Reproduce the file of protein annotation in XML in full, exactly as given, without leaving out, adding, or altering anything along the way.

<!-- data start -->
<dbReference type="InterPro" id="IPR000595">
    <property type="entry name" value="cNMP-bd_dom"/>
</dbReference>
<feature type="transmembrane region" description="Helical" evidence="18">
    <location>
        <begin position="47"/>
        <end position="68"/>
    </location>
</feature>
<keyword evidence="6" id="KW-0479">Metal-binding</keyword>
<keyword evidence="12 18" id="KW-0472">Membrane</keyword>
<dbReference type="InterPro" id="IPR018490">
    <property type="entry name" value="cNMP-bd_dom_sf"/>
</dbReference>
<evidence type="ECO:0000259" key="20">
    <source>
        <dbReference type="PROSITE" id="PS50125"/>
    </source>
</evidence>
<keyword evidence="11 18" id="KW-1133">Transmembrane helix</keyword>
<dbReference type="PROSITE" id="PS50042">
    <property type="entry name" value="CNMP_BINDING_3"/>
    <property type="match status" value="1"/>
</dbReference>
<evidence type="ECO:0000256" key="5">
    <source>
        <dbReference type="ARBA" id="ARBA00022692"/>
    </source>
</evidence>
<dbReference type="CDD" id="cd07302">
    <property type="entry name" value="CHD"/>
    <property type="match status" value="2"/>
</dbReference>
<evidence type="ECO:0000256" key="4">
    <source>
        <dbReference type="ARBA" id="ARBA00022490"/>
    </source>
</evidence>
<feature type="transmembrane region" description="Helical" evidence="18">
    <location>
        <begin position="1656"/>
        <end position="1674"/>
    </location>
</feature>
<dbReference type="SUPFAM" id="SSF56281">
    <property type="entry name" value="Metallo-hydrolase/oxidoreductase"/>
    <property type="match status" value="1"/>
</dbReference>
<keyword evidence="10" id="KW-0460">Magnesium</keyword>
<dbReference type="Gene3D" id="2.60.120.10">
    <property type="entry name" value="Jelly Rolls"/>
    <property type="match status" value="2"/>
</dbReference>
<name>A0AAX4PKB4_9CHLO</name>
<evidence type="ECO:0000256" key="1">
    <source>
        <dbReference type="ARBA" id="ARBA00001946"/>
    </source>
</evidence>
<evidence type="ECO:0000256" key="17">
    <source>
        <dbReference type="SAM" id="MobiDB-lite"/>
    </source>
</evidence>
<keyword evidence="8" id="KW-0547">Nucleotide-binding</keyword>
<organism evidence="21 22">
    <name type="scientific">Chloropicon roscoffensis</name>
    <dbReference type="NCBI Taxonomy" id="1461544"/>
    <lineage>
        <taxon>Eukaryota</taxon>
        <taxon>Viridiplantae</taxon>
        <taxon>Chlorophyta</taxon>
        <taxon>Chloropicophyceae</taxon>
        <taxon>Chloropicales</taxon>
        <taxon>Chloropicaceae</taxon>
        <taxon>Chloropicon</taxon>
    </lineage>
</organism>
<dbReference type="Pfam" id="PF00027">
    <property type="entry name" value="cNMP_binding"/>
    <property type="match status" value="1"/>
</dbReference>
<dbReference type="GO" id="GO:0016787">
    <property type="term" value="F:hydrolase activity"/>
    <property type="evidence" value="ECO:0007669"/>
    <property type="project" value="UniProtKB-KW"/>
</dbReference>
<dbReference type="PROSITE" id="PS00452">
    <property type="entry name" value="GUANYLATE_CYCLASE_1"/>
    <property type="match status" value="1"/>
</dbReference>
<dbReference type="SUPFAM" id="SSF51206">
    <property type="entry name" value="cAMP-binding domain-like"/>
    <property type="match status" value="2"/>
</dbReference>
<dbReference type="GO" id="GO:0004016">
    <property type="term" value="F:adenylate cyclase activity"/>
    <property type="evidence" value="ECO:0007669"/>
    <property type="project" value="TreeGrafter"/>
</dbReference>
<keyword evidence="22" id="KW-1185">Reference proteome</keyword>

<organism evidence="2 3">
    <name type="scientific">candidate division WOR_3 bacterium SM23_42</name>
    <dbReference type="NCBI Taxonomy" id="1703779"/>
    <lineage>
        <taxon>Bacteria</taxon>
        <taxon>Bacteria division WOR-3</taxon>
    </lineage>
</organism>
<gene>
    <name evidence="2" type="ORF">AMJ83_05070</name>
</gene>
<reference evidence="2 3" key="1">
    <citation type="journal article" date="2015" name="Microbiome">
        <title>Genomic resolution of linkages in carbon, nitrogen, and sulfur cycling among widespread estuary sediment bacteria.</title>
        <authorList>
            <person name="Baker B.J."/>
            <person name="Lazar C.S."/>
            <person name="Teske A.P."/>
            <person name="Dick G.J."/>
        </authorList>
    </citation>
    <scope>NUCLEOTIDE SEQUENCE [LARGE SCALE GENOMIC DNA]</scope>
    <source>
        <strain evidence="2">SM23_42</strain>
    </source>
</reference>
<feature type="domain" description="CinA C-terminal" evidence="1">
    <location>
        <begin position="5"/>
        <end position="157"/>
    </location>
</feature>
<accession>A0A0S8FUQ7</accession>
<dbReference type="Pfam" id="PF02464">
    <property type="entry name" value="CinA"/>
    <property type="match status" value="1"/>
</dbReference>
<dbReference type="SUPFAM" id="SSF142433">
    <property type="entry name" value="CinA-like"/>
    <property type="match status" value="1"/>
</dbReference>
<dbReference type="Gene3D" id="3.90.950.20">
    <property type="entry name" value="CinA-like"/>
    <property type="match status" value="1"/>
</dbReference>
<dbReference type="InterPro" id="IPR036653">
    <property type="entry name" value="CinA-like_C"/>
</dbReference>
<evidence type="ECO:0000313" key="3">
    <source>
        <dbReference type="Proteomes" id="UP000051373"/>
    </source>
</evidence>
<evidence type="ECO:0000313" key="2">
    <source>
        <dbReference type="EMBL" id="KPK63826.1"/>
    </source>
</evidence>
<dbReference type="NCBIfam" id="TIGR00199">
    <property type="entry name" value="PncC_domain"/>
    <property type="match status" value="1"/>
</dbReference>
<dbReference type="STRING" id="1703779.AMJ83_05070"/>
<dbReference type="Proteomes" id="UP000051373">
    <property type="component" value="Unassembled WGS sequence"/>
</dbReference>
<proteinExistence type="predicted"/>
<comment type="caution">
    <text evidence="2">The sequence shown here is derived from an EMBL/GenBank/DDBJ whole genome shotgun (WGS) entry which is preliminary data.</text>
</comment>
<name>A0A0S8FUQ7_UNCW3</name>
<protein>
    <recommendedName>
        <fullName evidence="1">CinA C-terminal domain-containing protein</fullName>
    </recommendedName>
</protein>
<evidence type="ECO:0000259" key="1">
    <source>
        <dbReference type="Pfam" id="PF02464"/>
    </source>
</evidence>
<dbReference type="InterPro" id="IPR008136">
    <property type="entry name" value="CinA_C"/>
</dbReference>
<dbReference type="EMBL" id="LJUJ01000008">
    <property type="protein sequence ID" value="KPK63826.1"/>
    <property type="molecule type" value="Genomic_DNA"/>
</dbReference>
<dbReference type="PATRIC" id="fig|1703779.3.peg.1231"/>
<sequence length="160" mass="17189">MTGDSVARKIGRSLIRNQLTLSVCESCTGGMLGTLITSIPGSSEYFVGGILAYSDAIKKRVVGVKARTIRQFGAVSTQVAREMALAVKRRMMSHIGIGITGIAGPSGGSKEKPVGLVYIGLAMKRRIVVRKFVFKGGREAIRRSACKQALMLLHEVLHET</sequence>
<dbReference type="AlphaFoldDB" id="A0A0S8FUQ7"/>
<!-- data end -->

<dbReference type="InterPro" id="IPR000595">
    <property type="entry name" value="cNMP-bd_dom"/>
</dbReference>
<feature type="transmembrane region" description="Helical" evidence="18">
    <location>
        <begin position="47"/>
        <end position="68"/>
    </location>
</feature>
<keyword evidence="6" id="KW-0479">Metal-binding</keyword>
<keyword evidence="12 18" id="KW-0472">Membrane</keyword>
<dbReference type="InterPro" id="IPR018490">
    <property type="entry name" value="cNMP-bd_dom_sf"/>
</dbReference>
<evidence type="ECO:0000259" key="20">
    <source>
        <dbReference type="PROSITE" id="PS50125"/>
    </source>
</evidence>
<keyword evidence="11 18" id="KW-1133">Transmembrane helix</keyword>
<dbReference type="PROSITE" id="PS50042">
    <property type="entry name" value="CNMP_BINDING_3"/>
    <property type="match status" value="1"/>
</dbReference>
<evidence type="ECO:0000256" key="5">
    <source>
        <dbReference type="ARBA" id="ARBA00022692"/>
    </source>
</evidence>
<dbReference type="CDD" id="cd07302">
    <property type="entry name" value="CHD"/>
    <property type="match status" value="2"/>
</dbReference>
<evidence type="ECO:0000256" key="4">
    <source>
        <dbReference type="ARBA" id="ARBA00022490"/>
    </source>
</evidence>
<feature type="transmembrane region" description="Helical" evidence="18">
    <location>
        <begin position="1656"/>
        <end position="1674"/>
    </location>
</feature>
<dbReference type="SUPFAM" id="SSF56281">
    <property type="entry name" value="Metallo-hydrolase/oxidoreductase"/>
    <property type="match status" value="1"/>
</dbReference>
<keyword evidence="10" id="KW-0460">Magnesium</keyword>
<dbReference type="Gene3D" id="2.60.120.10">
    <property type="entry name" value="Jelly Rolls"/>
    <property type="match status" value="2"/>
</dbReference>
<name>A0AAX4PKB4_9CHLO</name>
<evidence type="ECO:0000256" key="1">
    <source>
        <dbReference type="ARBA" id="ARBA00001946"/>
    </source>
</evidence>
<evidence type="ECO:0000256" key="17">
    <source>
        <dbReference type="SAM" id="MobiDB-lite"/>
    </source>
</evidence>
<keyword evidence="8" id="KW-0547">Nucleotide-binding</keyword>
<organism evidence="21 22">
    <name type="scientific">Chloropicon roscoffensis</name>
    <dbReference type="NCBI Taxonomy" id="1461544"/>
    <lineage>
        <taxon>Eukaryota</taxon>
        <taxon>Viridiplantae</taxon>
        <taxon>Chlorophyta</taxon>
        <taxon>Chloropicophyceae</taxon>
        <taxon>Chloropicales</taxon>
        <taxon>Chloropicaceae</taxon>
        <taxon>Chloropicon</taxon>
    </lineage>
</organism>
<dbReference type="Pfam" id="PF00027">
    <property type="entry name" value="cNMP_binding"/>
    <property type="match status" value="1"/>
</dbReference>
<dbReference type="GO" id="GO:0016787">
    <property type="term" value="F:hydrolase activity"/>
    <property type="evidence" value="ECO:0007669"/>
    <property type="project" value="UniProtKB-KW"/>
</dbReference>
<dbReference type="PROSITE" id="PS00452">
    <property type="entry name" value="GUANYLATE_CYCLASE_1"/>
    <property type="match status" value="1"/>
</dbReference>
<dbReference type="SUPFAM" id="SSF51206">
    <property type="entry name" value="cAMP-binding domain-like"/>
    <property type="match status" value="2"/>
</dbReference>
<dbReference type="GO" id="GO:0004016">
    <property type="term" value="F:adenylate cyclase activity"/>
    <property type="evidence" value="ECO:0007669"/>
    <property type="project" value="TreeGrafter"/>
</dbReference>
<keyword evidence="22" id="KW-1185">Reference proteome</keyword>

<organism evidence="2 3">
    <name type="scientific">candidate division WOR_3 bacterium SM23_42</name>
    <dbReference type="NCBI Taxonomy" id="1703779"/>
    <lineage>
        <taxon>Bacteria</taxon>
        <taxon>Bacteria division WOR-3</taxon>
    </lineage>
</organism>
<gene>
    <name evidence="2" type="ORF">AMJ83_05070</name>
</gene>
<reference evidence="2 3" key="1">
    <citation type="journal article" date="2015" name="Microbiome">
        <title>Genomic resolution of linkages in carbon, nitrogen, and sulfur cycling among widespread estuary sediment bacteria.</title>
        <authorList>
            <person name="Baker B.J."/>
            <person name="Lazar C.S."/>
            <person name="Teske A.P."/>
            <person name="Dick G.J."/>
        </authorList>
    </citation>
    <scope>NUCLEOTIDE SEQUENCE [LARGE SCALE GENOMIC DNA]</scope>
    <source>
        <strain evidence="2">SM23_42</strain>
    </source>
</reference>
<feature type="domain" description="CinA C-terminal" evidence="1">
    <location>
        <begin position="5"/>
        <end position="157"/>
    </location>
</feature>
<accession>A0A0S8FUQ7</accession>
<dbReference type="Pfam" id="PF02464">
    <property type="entry name" value="CinA"/>
    <property type="match status" value="1"/>
</dbReference>
<dbReference type="SUPFAM" id="SSF142433">
    <property type="entry name" value="CinA-like"/>
    <property type="match status" value="1"/>
</dbReference>
<dbReference type="Gene3D" id="3.90.950.20">
    <property type="entry name" value="CinA-like"/>
    <property type="match status" value="1"/>
</dbReference>
<dbReference type="InterPro" id="IPR036653">
    <property type="entry name" value="CinA-like_C"/>
</dbReference>
<evidence type="ECO:0000313" key="3">
    <source>
        <dbReference type="Proteomes" id="UP000051373"/>
    </source>
</evidence>
<evidence type="ECO:0000313" key="2">
    <source>
        <dbReference type="EMBL" id="KPK63826.1"/>
    </source>
</evidence>
<dbReference type="NCBIfam" id="TIGR00199">
    <property type="entry name" value="PncC_domain"/>
    <property type="match status" value="1"/>
</dbReference>
<dbReference type="STRING" id="1703779.AMJ83_05070"/>
<dbReference type="Proteomes" id="UP000051373">
    <property type="component" value="Unassembled WGS sequence"/>
</dbReference>
<proteinExistence type="predicted"/>
<comment type="caution">
    <text evidence="2">The sequence shown here is derived from an EMBL/GenBank/DDBJ whole genome shotgun (WGS) entry which is preliminary data.</text>
</comment>
<name>A0A0S8FUQ7_UNCW3</name>
<protein>
    <recommendedName>
        <fullName evidence="1">CinA C-terminal domain-containing protein</fullName>
    </recommendedName>
</protein>
<evidence type="ECO:0000259" key="1">
    <source>
        <dbReference type="Pfam" id="PF02464"/>
    </source>
</evidence>
<dbReference type="InterPro" id="IPR008136">
    <property type="entry name" value="CinA_C"/>
</dbReference>
<dbReference type="EMBL" id="LJUJ01000008">
    <property type="protein sequence ID" value="KPK63826.1"/>
    <property type="molecule type" value="Genomic_DNA"/>
</dbReference>
<dbReference type="PATRIC" id="fig|1703779.3.peg.1231"/>
<sequence length="160" mass="17189">MTGDSVARKIGRSLIRNQLTLSVCESCTGGMLGTLITSIPGSSEYFVGGILAYSDAIKKRVVGVKARTIRQFGAVSTQVAREMALAVKRRMMSHIGIGITGIAGPSGGSKEKPVGLVYIGLAMKRRIVVRKFVFKGGREAIRRSACKQALMLLHEVLHET</sequence>
<dbReference type="AlphaFoldDB" id="A0A0S8FUQ7"/>